Emergence can also be identified in game theory, as cooperation generates a non-zero sum outcome where individuals gain more by working together than if they were working alone (Curry 29). Human economies are founded on this principle of cooperation, as trading goods and services with others theoretically improves the lives individuals working to honour the agreement. From this perspective, it turns out that bronies have identified a fundamental principle of life: friendship is magick because cooperation generates something more from something less. Just as individuals are free to expand upon or reshape the ideas and contributions of others, and groups of individuals are able to combine their expertise to build something new altogether, like the internet. Not only can we establish conceptual connections between past, present, and future, we can connect with each other to expand our understanding of some portion of human culture.

Works Cited

Curry, Oliver Scott. ‘Morality as Cooperation: A Problem-Centred Approach’. The Evolution of Morality, Springer, 2016, pp. 27–51.

Kim, Jaegwon. ‘Making Sense of Emergence’. Philosophical Studies: An International Journal for Philosophy in the Analytic Tradition, vol. 95, no. 1/2, 1999, pp. 3–36.

Implicit Argument for Qualia

Steven Harnad provides an embodied version of the Turing Test (TT) in Other Bodies, Other Minds by using a robot instead of a computer, calling it the Total Turing Test (TTT). He states that to be truly indistinguishable from a human, artificial minds will require the ability to express embodied behaviours in addition to linguistic capacities (Harnad 44). While the TT implicitly assumes language exists independently from the rest of human behaviour (Harnad 45), the TTT avoids problems arising from this assumption by including a behavioural component to the test (Harnad 46). This is due to our tendency to infer other humans have minds despite the fact individuals do not have direct evidence for this belief (Harnad 45). This assumption can be extended to robots as well, where embodied artificial agents which act sufficiently human will be treated as if it had a mind (Harnad 46). Robots which pass the TTT can be said to understand symbols because these symbols have been grounded in non-symbolic structures or bottom-up sensory projections (Harnad 50–51). Therefore, embodiment seems to be necessary for social agents as they will require an understanding of the world and its contents to appear humanlike.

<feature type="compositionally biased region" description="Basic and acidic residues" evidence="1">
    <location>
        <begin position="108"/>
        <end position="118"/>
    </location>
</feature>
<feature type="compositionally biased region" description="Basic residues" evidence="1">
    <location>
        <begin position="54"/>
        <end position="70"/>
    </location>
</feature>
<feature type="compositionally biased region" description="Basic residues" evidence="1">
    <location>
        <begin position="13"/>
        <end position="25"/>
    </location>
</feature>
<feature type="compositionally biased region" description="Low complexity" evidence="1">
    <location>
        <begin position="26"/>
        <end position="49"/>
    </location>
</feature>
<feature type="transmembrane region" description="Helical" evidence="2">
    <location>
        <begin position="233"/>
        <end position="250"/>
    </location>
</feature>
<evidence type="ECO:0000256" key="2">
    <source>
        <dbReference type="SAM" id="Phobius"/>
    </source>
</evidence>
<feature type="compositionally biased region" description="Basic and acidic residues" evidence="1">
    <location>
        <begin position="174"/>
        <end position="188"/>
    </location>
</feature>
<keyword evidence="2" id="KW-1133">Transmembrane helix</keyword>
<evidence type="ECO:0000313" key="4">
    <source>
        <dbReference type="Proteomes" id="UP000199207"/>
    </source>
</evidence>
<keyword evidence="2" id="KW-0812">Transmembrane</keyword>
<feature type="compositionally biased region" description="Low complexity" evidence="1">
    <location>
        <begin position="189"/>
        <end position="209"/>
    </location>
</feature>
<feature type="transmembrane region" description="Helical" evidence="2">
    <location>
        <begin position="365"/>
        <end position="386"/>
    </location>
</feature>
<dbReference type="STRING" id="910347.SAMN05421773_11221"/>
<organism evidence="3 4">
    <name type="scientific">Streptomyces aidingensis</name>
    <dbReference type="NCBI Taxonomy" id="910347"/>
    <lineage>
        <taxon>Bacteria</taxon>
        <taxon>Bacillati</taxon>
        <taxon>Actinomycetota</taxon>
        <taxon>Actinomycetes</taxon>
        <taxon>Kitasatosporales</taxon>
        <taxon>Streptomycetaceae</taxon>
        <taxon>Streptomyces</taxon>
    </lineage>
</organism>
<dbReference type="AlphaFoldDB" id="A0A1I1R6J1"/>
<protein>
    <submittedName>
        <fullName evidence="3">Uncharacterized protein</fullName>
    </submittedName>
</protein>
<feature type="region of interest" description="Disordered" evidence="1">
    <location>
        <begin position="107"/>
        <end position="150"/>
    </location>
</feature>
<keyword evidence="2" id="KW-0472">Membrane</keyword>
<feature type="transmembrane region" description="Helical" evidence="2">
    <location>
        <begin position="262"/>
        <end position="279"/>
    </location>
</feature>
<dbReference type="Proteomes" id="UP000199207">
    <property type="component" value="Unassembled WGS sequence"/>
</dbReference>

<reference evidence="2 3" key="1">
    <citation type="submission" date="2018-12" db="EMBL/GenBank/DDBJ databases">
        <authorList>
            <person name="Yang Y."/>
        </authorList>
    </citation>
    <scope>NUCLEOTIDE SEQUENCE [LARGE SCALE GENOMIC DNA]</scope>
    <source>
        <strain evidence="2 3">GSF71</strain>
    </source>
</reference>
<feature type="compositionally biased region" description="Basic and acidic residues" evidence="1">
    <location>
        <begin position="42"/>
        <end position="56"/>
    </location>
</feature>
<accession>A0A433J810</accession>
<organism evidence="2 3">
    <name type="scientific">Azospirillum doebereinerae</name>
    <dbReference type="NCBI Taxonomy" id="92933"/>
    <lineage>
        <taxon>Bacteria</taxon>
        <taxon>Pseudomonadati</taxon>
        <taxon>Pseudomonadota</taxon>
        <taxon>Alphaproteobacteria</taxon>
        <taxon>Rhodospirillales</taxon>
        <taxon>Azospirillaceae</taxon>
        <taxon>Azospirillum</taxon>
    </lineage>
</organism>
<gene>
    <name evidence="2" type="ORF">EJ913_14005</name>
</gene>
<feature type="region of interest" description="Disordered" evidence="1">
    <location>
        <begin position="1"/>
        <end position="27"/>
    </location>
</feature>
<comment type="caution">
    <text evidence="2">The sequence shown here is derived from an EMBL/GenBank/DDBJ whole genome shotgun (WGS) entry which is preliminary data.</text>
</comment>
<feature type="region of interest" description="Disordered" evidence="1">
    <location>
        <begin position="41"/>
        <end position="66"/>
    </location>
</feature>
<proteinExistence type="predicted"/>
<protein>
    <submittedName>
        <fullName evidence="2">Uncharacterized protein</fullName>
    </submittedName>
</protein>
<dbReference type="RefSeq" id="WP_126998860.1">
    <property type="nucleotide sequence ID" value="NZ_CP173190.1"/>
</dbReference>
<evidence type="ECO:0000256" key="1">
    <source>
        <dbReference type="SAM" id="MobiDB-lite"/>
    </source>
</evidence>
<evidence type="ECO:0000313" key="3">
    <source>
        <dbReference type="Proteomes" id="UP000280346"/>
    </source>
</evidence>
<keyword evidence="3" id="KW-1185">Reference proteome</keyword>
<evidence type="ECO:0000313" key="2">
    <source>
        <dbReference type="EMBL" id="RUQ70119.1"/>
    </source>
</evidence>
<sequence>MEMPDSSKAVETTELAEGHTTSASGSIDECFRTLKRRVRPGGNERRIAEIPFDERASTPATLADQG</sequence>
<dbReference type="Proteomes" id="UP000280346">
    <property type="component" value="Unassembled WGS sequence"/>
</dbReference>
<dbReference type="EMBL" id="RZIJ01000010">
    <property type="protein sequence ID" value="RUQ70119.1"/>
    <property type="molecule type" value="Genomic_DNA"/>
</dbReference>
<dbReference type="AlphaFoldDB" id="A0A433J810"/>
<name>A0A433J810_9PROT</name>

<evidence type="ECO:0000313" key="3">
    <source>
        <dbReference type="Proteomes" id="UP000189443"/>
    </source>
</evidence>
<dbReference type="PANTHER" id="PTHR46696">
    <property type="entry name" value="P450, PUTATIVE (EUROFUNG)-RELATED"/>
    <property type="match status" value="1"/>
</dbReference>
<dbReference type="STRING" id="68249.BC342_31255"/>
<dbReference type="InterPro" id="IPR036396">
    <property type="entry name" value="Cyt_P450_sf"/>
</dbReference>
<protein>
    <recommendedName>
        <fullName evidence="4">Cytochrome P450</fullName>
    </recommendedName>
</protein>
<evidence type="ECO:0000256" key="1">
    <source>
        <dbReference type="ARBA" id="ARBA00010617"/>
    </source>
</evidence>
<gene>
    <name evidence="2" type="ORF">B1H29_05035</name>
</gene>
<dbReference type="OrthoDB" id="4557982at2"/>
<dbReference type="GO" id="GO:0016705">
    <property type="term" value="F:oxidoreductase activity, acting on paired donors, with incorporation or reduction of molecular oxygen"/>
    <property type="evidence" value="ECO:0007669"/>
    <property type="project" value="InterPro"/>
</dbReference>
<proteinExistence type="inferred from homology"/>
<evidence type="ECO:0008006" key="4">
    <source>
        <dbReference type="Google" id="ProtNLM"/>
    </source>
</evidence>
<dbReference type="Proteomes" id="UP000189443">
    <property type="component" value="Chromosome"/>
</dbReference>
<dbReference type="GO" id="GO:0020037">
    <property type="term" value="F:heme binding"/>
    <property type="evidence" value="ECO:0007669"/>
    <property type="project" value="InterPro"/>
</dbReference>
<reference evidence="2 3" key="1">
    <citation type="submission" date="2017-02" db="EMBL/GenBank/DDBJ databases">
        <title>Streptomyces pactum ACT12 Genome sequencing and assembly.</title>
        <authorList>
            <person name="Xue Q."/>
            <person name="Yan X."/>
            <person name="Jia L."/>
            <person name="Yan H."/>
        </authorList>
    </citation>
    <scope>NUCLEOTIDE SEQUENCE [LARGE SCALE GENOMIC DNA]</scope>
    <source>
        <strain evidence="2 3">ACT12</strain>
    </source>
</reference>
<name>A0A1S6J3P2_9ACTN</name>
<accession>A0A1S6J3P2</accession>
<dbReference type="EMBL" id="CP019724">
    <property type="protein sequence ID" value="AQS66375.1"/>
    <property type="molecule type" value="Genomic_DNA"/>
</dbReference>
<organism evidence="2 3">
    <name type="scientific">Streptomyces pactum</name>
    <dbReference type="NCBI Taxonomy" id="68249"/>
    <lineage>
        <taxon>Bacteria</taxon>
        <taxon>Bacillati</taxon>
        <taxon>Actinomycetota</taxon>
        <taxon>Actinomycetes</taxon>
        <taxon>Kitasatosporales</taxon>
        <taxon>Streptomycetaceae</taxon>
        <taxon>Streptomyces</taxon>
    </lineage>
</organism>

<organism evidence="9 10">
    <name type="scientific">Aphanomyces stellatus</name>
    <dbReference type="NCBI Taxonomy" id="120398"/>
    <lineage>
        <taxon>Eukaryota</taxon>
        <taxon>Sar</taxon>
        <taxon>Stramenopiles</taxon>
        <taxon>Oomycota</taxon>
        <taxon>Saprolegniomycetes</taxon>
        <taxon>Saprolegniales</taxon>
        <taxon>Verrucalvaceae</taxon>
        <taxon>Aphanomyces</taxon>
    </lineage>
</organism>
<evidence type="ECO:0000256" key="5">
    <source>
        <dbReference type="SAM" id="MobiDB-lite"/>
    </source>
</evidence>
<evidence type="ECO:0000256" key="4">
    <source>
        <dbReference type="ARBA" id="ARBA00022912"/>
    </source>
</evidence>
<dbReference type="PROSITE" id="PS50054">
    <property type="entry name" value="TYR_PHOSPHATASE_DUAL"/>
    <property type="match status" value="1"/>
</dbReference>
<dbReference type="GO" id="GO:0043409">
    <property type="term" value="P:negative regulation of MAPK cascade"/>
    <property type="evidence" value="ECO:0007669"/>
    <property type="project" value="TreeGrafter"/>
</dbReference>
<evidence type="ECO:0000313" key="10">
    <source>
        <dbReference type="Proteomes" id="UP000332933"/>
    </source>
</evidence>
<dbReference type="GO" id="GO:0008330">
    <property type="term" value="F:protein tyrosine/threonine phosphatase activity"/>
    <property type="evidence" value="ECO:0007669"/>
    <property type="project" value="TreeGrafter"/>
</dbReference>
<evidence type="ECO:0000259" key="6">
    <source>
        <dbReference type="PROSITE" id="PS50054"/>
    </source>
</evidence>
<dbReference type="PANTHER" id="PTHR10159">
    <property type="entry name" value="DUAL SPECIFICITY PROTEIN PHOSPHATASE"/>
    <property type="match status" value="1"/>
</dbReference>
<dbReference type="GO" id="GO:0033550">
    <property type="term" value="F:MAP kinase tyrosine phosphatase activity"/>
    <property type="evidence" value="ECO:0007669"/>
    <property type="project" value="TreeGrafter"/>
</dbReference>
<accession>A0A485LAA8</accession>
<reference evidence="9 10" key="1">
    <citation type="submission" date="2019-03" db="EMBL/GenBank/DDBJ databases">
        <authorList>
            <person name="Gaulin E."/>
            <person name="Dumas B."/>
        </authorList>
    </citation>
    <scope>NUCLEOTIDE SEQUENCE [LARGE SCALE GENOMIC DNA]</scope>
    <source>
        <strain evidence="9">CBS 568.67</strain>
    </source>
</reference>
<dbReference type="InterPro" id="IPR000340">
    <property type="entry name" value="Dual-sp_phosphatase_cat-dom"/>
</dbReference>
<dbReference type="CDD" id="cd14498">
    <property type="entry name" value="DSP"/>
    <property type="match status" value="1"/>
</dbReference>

These sensory projections are also known as percepts or qualia (Haikonen 225), and are therefore required for learning language. While Harnad’s intention may have been to avoid discussing metaphysical properties of the mind, for the sake of discussing the TTT, his argument ends up providing support for the ontological structures involved in phenomenal consciousness. Although I didn’t mention it above, he uses this argument to refute Searle’s concerns about the Chinese Room, and the reason he is successful is due to the fact he is identifying an ontological necessity. Robots which pass the TTT will have their own minds because the behaviours which persuade people to believe this is the case are founded on the same processes that produce this capacity in humans.

Works Cited

Haikonen, Pentti O. ‘Qualia and Conscious Machines’. International Journal of Machine Consciousness, Apr. 2012. world,,

Harnad, Stevan. ‘Other Bodies, Other Minds: A Machine Incarnation of an Old Philosophical Problem’. Minds and Machines, vol. 1, no. 1, 1991, pp. 43–54.